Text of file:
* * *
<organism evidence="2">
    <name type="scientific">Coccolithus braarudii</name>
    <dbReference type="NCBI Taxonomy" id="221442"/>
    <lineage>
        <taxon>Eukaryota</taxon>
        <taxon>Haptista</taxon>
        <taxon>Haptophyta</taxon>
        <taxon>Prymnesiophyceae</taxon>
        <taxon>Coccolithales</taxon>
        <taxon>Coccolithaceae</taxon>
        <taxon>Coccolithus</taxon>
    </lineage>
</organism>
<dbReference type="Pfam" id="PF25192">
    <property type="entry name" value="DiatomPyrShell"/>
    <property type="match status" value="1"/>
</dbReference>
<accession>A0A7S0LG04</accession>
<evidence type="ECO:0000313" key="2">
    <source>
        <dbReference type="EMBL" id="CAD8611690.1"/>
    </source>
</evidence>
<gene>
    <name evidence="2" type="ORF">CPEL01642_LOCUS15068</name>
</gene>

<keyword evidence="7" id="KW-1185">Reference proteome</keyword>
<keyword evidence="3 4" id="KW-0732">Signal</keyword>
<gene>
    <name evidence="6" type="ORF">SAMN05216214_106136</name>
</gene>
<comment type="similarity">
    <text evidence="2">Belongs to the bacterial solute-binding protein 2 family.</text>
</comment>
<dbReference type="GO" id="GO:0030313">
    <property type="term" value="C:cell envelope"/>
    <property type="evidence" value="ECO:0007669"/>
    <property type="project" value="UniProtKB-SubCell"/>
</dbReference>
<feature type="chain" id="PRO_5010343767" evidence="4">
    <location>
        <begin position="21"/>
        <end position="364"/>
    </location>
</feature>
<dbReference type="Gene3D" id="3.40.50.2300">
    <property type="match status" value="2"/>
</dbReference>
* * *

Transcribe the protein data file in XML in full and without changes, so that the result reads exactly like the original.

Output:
<organism evidence="2">
    <name type="scientific">Coccolithus braarudii</name>
    <dbReference type="NCBI Taxonomy" id="221442"/>
    <lineage>
        <taxon>Eukaryota</taxon>
        <taxon>Haptista</taxon>
        <taxon>Haptophyta</taxon>
        <taxon>Prymnesiophyceae</taxon>
        <taxon>Coccolithales</taxon>
        <taxon>Coccolithaceae</taxon>
        <taxon>Coccolithus</taxon>
    </lineage>
</organism>
<dbReference type="Pfam" id="PF25192">
    <property type="entry name" value="DiatomPyrShell"/>
    <property type="match status" value="1"/>
</dbReference>
<accession>A0A7S0LG04</accession>
<evidence type="ECO:0000313" key="2">
    <source>
        <dbReference type="EMBL" id="CAD8611690.1"/>
    </source>
</evidence>
<gene>
    <name evidence="2" type="ORF">CPEL01642_LOCUS15068</name>
</gene>

<keyword evidence="7" id="KW-1185">Reference proteome</keyword>
<keyword evidence="3 4" id="KW-0732">Signal</keyword>
<gene>
    <name evidence="6" type="ORF">SAMN05216214_106136</name>
</gene>
<comment type="similarity">
    <text evidence="2">Belongs to the bacterial solute-binding protein 2 family.</text>
</comment>
<dbReference type="GO" id="GO:0030313">
    <property type="term" value="C:cell envelope"/>
    <property type="evidence" value="ECO:0007669"/>
    <property type="project" value="UniProtKB-SubCell"/>
</dbReference>
<feature type="chain" id="PRO_5010343767" evidence="4">
    <location>
        <begin position="21"/>
        <end position="364"/>
    </location>
</feature>
<dbReference type="Gene3D" id="3.40.50.2300">
    <property type="match status" value="2"/>
</dbReference>